Wearable Sensors and Cancer Research. Graduate students Julian Ramirez and Daniel Rodriquez travelled to MD Anderson Cancer Center in Houston to test a new device we have invented on human subjects. The device monitors the swallowing activity of head and neck cancer patients following radiation therapy. The device, based on graphene decorated with metal nanoparticles, measures the stretching of the skin and the electrical activity of the swallowing muscles. When combined with a machine-learning algorithm, the devices can automatically distinguish healthy swallows from unhealthy ones and send the data wirelessly to a physician. Julian and Daniel conducted the trial on 14 laryngeal cancer survivors, 7 of whom had developed swallowing dysfunction, and 7 of whom had not. This work represents a milestone in our group, as it is the first human-subject trial for a device we have invented. We are writing up our preliminary results and will submit to a peer-reviewed journal in the coming weeks.

 Liban jibril – author of the first undergraduate solo-first-author paper from our group! the topic of the paper is single-nanowire strain sensors for wearable sensors and structural health monitoring fabricated by nanoskiving.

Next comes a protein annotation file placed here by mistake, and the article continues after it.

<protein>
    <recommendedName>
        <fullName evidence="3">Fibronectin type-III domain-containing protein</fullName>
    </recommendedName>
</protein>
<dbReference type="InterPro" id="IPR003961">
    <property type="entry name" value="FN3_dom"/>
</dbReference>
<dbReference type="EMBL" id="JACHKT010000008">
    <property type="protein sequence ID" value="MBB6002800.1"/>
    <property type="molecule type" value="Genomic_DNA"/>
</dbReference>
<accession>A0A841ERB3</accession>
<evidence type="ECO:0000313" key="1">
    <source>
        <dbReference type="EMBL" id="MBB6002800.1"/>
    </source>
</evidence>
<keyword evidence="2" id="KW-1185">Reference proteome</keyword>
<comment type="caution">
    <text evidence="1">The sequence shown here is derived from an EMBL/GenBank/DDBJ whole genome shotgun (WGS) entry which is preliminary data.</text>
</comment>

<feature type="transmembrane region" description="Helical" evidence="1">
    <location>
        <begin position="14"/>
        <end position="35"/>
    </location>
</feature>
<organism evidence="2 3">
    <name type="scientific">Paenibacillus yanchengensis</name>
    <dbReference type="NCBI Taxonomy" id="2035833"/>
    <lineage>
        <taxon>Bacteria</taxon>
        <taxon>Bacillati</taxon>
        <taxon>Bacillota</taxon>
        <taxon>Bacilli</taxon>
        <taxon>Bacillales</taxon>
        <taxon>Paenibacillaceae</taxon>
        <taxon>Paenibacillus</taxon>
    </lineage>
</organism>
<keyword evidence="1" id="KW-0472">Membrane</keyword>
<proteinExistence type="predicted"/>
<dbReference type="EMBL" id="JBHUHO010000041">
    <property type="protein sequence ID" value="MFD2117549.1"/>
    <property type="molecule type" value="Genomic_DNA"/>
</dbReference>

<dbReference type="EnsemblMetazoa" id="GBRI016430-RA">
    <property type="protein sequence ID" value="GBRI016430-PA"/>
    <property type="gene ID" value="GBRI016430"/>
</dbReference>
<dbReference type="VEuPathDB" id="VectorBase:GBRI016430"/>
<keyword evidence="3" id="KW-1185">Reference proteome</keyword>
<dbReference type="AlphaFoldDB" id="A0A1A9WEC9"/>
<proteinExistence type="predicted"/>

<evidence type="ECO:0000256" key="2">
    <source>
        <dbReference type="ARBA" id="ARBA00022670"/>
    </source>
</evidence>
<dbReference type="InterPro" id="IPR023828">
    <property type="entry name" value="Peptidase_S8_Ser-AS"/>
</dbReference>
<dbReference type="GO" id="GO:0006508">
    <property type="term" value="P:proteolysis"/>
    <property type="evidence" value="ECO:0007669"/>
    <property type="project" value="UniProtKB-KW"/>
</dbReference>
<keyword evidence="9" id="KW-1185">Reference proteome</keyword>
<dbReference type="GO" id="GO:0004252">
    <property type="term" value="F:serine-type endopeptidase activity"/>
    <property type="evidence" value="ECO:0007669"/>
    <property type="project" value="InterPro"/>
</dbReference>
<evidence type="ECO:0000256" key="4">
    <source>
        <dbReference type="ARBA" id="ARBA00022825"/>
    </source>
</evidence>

Liban jibril – author of the first undergraduate solo-first-author paper from our group! the topic of the paper is single-nanowire strain sensors for wearable sensors and structural health monitoring fabricated by nanoskiving.

Congratulations to Liban Jibril for publishing a paper on wearable sensors consisting of individual nanowires as the active elements. This is the first paper from our group to which first-author credit goes solely to an undergraduate. Liban will be joining the PhD program in chemical engineering at Northwestern in September.

Organic Haptics. Congratulations to Tim O’Connor, who defended his PhD on August 1st as the fifth PhD graduate of our group.

This month concludes undergraduate Melissa Tan’s internship in our group. Melissa is a rising senior undergraduate at Nanyang Technological University in Singapore. In her time with us, she invented a new mode of kinesthetic actuation (i.e., force feedback) in a glove, which uses a plastic material which can be stiffened or softened using a flexible heater/cooler. The purpose of the invention is for rehabilitation of individuals with neurological disorders and to simulate the physical resistance of virtual objects in medical training and virtual and augmented reality. We are hoping Melissa decides to join us in the Fall of 2018 for her PhD ;)